What Are Ghost Kicks & Ghost Snares And How To Use Them
Ghost kicks & ghost snares fall into the larger category of ghost notes. They are the little hits in between the main drum hits. When a real drummer plays, they don’t usually play a simple kick snare pattern. They add nuances and embellishments. These added bits give the drum beat part an organic and human feel. When we program beats in a computer program, we tend to forget this. You can make your track sound more like a commercial track instead of just a demo beat just by adding ghost notes in the right places.
Adding ghost kicks to your track makes your kick pattern sound SUPER natural! Here’s few simple techniques that you can easily apply to your beatmaking today. Add them as another weapon to your arsenal.
The above pattern isn’t overly complicated and is great basis for boom bap drums. But all we do is add a second kick, the ghost kick, in the next midi clip and we have recreated one of the most sampled breakbeats of all time. Drummer Allan Schwartzberg played it on The Funky President by James Brown!
The ghost kick is slightly different from the main kick. You want to give your beat some depth, make it more organic. Drummers don’t hit the kick with the same intensity each time. Having all the kicks at same volume makes drum break sound flat and artifical. A ghost kick is often played at a lower volume. It’s like a back up kick. If you place it just before the hihat and after kick, its a bit like a drum roll effect and this gives the beat more swing.
Sometimes it’s slightly different sound. Simply copy your main kick, then shorten it and filter out high end with EQ or low pass filter. The aim is to not give it the same presence as your main kick. There needs to be a audible difference. You can even tune it up or down one semitone to differentiate it.
For snares the same principles apply. My advice is simply to vary the velocity even more, so not even all the ghost snares sound the same. The reason is, that snares are often more pronounced and easier to tell apart. If you vary velocity in the different ghost snares, you’ll get an even more natural drum beat.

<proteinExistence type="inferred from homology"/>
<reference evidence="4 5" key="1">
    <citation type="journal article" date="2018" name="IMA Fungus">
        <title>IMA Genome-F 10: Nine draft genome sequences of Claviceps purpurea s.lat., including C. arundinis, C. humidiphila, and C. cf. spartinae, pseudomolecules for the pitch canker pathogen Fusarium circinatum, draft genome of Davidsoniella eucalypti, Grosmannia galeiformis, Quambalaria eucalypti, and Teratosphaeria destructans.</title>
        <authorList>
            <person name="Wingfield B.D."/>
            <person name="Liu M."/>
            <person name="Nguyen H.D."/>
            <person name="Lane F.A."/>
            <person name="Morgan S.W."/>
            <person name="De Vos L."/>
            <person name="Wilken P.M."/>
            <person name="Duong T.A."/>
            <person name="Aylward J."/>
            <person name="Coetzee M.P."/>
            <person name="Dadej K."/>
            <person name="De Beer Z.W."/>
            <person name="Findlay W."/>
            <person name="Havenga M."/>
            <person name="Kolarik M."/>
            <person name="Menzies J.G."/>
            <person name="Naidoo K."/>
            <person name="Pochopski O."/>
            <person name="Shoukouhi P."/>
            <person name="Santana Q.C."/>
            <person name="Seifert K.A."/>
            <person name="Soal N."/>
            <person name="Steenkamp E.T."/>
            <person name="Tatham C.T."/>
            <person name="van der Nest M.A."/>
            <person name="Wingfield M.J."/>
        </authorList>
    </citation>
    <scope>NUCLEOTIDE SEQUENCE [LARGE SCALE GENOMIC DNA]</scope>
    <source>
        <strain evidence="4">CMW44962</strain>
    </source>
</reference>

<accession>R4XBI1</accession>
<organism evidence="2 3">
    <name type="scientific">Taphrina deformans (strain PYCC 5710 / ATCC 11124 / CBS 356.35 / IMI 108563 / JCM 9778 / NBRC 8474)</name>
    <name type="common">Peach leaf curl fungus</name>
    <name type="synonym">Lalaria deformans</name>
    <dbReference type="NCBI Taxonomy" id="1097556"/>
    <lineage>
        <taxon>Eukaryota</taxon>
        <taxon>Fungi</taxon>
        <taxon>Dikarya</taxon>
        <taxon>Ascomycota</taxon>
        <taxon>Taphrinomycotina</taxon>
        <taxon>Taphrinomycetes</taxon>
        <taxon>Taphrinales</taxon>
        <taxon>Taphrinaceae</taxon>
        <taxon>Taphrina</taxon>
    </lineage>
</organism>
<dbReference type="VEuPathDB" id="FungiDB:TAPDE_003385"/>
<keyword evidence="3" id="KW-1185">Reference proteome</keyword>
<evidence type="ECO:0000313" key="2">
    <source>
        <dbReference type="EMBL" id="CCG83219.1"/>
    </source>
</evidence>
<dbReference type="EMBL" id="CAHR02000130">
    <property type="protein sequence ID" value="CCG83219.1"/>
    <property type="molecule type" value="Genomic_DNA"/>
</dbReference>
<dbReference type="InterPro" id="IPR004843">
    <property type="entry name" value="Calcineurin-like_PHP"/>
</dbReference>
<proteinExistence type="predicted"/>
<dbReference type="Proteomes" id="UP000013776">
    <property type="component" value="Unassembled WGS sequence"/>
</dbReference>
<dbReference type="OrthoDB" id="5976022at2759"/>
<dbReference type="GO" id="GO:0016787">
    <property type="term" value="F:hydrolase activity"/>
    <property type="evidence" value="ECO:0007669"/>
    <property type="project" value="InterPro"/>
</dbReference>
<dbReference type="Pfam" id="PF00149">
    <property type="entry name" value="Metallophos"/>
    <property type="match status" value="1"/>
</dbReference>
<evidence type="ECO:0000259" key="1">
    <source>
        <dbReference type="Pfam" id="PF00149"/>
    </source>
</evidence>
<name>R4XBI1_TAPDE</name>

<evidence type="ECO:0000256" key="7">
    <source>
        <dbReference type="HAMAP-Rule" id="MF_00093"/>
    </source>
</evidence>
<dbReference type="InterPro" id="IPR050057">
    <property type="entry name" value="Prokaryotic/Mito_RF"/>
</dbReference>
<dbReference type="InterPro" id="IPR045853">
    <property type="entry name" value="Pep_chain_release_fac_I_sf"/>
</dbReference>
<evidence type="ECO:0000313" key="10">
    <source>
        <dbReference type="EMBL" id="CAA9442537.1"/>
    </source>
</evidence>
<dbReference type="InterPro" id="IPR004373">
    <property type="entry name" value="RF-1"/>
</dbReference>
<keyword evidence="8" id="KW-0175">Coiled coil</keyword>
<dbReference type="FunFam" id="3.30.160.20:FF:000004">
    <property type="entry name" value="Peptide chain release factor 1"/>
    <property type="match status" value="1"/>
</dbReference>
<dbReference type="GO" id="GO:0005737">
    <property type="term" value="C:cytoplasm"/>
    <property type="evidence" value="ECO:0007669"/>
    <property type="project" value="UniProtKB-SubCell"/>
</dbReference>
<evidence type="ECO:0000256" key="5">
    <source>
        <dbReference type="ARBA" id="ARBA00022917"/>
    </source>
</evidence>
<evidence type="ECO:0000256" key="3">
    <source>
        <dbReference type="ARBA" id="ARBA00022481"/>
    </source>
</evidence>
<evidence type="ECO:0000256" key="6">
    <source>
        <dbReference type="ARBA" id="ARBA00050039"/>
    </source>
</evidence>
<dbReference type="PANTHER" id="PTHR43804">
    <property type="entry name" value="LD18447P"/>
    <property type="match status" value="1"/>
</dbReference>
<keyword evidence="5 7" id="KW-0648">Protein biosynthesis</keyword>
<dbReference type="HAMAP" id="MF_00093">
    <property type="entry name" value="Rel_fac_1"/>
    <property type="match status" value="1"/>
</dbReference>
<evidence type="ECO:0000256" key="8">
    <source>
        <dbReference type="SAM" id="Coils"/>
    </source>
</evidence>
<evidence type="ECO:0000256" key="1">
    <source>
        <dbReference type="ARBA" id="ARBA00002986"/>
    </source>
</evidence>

Some sample packs have prepackaged drum rolls. They might be from a completely different drum break, but with a little EQing they can sound good as long as you try to match it to the overall feel of the track.
So, where do you place the ghost snares then? Thats really more artistic and depends on your taste and what feels right. Check out this other James Brown break called Funky Drummer played by drummer Clyde Stubblefield:
Let’s listen to the same beat when we take the ghost snares out and hear how stiff it becomes:
Drummers would know good places by heart, but if you don’t have a drummer friend, who can stop by and help out, just go by ear. Listen to classic drum breaks and learn where they position the ghost snares.
I usually play the kick pattern on my Ableton Push 2 midi controller by hand and then go in and edit the velocity afterwards. I don’t have specific values for the ghost kicks and ghost snares, because it depends what you feel the beat you’re working on needs. You don’t want them to be too loud in most cases though, because once you go into mixing stage and run a compressor on the drum track, they’ll sound louder than you expect.
My last bit of advice is this. Get to know a real life drum kit and consider how a drummer would play. You would quickly find out that playing a snare roll would involve two arms. You wouldn’t be able to play the hat at the same time. Try to avoid these pitfalls. While software can be great at overcoming these physical limits of drummers sometimes, it makes the track unrealistic. If you go for a realistic, organic drum feel, work within the limitations of the drummer and use the tools he would use.